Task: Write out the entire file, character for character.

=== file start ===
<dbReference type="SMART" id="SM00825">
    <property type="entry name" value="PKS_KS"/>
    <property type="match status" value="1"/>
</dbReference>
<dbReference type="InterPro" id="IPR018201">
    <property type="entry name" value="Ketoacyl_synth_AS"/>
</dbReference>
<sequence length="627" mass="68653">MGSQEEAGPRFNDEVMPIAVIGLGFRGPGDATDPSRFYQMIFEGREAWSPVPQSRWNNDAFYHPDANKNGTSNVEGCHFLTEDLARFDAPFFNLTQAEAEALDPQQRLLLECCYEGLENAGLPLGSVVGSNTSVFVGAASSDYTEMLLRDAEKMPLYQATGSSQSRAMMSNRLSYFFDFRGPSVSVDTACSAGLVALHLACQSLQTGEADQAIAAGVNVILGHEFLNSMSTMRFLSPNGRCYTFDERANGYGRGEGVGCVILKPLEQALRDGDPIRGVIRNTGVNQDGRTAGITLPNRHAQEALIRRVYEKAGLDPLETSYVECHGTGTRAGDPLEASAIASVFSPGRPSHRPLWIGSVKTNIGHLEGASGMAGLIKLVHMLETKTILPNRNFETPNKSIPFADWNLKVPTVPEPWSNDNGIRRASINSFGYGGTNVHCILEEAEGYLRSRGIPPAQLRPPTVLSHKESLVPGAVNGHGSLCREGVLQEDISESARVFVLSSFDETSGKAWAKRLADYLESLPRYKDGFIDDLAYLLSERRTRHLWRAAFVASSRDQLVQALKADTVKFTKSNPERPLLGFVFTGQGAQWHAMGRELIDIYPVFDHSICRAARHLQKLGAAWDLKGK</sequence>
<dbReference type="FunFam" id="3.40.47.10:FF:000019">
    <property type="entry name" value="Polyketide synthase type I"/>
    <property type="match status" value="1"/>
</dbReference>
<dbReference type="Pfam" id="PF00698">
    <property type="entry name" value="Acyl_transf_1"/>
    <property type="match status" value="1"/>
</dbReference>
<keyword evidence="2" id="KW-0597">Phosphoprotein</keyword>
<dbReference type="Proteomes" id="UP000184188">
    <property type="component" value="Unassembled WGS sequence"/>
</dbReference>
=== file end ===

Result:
<dbReference type="SMART" id="SM00825">
    <property type="entry name" value="PKS_KS"/>
    <property type="match status" value="1"/>
</dbReference>
<dbReference type="InterPro" id="IPR018201">
    <property type="entry name" value="Ketoacyl_synth_AS"/>
</dbReference>
<sequence length="627" mass="68653">MGSQEEAGPRFNDEVMPIAVIGLGFRGPGDATDPSRFYQMIFEGREAWSPVPQSRWNNDAFYHPDANKNGTSNVEGCHFLTEDLARFDAPFFNLTQAEAEALDPQQRLLLECCYEGLENAGLPLGSVVGSNTSVFVGAASSDYTEMLLRDAEKMPLYQATGSSQSRAMMSNRLSYFFDFRGPSVSVDTACSAGLVALHLACQSLQTGEADQAIAAGVNVILGHEFLNSMSTMRFLSPNGRCYTFDERANGYGRGEGVGCVILKPLEQALRDGDPIRGVIRNTGVNQDGRTAGITLPNRHAQEALIRRVYEKAGLDPLETSYVECHGTGTRAGDPLEASAIASVFSPGRPSHRPLWIGSVKTNIGHLEGASGMAGLIKLVHMLETKTILPNRNFETPNKSIPFADWNLKVPTVPEPWSNDNGIRRASINSFGYGGTNVHCILEEAEGYLRSRGIPPAQLRPPTVLSHKESLVPGAVNGHGSLCREGVLQEDISESARVFVLSSFDETSGKAWAKRLADYLESLPRYKDGFIDDLAYLLSERRTRHLWRAAFVASSRDQLVQALKADTVKFTKSNPERPLLGFVFTGQGAQWHAMGRELIDIYPVFDHSICRAARHLQKLGAAWDLKGK</sequence>
<dbReference type="FunFam" id="3.40.47.10:FF:000019">
    <property type="entry name" value="Polyketide synthase type I"/>
    <property type="match status" value="1"/>
</dbReference>
<dbReference type="Pfam" id="PF00698">
    <property type="entry name" value="Acyl_transf_1"/>
    <property type="match status" value="1"/>
</dbReference>
<keyword evidence="2" id="KW-0597">Phosphoprotein</keyword>
<dbReference type="Proteomes" id="UP000184188">
    <property type="component" value="Unassembled WGS sequence"/>
</dbReference>